In the fight against tuberculosis, cell wall permeation of chemotherapeutic agents remains a critical but largely unsolved question. Here we review the major mechanisms of small molecule penetration into and efflux from Mycobacterium tuberculosis
and other mycobacteria, and outline how these mechanisms may contribute to the development of phenotypic drug tolerance and induction of drug resistance. M. tuberculosis
is intrinsically recalcitrant to small molecule permeation thanks to its thick lipid-rich cell wall. Passive diffusion appears to account for only a fraction of total drug permeation. As in other bacterial species, influx of hydrophilic compounds is facilitated by water-filled open channels, or porins, spanning the cell wall. However, the diversity and density of M. tuberculosis
porins appears lower than in enterobacteria. Besides, physiological adaptations brought about by unfavorable conditions are thought to reduce the efficacy of porins. While intracellular accumulation of selected drug classes supports the existence of hypothesized active drug influx transporters, efflux pumps contribute to the drug resistant phenotype through their natural abundance and diversity, as well as their highly inducible expression. Modulation of efflux transporter expression has been observed in phagocytosed, non-replicating persistent and multi-drug resistant bacilli. Altogether, M. tuberculosis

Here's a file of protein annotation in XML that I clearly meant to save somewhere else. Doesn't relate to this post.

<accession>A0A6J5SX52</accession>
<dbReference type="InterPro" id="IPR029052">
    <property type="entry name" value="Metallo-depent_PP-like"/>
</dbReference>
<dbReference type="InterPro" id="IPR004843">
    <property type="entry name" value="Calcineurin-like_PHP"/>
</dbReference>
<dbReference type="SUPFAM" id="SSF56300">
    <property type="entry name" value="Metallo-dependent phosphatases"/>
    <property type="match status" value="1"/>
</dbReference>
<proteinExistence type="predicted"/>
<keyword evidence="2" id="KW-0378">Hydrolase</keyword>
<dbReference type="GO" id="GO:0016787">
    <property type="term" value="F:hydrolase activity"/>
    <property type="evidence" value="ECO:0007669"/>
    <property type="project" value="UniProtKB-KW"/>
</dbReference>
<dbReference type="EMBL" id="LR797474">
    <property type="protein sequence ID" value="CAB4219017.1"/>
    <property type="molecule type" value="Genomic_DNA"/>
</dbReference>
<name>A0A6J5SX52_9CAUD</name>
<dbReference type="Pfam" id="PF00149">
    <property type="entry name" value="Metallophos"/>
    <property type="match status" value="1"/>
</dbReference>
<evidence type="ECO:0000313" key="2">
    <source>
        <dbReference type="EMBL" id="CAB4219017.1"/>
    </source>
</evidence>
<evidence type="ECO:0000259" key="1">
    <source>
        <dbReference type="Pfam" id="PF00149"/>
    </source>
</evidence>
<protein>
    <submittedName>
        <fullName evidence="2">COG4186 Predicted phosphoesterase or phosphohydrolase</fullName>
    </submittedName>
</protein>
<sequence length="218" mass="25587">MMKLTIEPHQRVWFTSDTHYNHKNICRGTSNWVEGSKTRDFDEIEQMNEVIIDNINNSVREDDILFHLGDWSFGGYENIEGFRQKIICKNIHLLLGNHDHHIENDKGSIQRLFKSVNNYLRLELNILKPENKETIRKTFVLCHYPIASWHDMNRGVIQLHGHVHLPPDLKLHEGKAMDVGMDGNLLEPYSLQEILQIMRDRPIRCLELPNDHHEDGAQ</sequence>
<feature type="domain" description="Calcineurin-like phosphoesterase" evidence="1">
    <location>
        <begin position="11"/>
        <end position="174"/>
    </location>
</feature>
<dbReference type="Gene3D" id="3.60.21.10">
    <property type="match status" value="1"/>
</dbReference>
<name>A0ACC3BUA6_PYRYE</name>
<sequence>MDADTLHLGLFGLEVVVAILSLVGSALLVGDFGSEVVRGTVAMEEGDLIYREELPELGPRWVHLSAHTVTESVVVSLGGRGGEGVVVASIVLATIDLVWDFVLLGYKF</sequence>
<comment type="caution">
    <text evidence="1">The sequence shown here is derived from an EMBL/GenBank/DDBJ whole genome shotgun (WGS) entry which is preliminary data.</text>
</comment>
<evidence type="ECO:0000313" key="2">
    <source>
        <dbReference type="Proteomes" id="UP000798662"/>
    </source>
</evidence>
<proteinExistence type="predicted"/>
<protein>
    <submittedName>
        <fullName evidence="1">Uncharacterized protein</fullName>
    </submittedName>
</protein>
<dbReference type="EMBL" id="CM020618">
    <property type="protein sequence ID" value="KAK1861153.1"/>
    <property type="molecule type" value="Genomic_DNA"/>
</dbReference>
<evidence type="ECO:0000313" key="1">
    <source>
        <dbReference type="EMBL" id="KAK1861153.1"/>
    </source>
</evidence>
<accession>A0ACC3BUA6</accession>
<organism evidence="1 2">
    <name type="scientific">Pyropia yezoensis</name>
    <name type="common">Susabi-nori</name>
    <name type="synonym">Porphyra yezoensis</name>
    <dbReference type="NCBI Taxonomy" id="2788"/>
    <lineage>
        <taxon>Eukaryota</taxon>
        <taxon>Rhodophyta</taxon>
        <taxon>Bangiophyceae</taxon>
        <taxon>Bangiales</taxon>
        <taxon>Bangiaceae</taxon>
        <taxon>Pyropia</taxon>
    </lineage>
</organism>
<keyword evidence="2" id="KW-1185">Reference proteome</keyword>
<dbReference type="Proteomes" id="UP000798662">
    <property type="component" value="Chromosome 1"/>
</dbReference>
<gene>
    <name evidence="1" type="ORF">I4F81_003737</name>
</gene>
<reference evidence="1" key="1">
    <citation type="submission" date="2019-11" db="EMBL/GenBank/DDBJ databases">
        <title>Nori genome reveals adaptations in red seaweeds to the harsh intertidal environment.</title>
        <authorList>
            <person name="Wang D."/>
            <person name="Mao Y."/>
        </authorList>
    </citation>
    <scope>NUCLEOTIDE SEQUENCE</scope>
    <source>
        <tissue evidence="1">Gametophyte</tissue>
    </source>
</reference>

has evolved both intrinsic properties and acquired mechanisms to increase its level of tolerance towards xenobiotic substances, by preventing or minimizing their entry. Understanding these adaptation mechanisms is critical to counteract the natural mechanisms of defense against toxic compounds and develop new classes of chemotherapeutic agents that positively exploit the influx and efflux pathways of mycobacteria.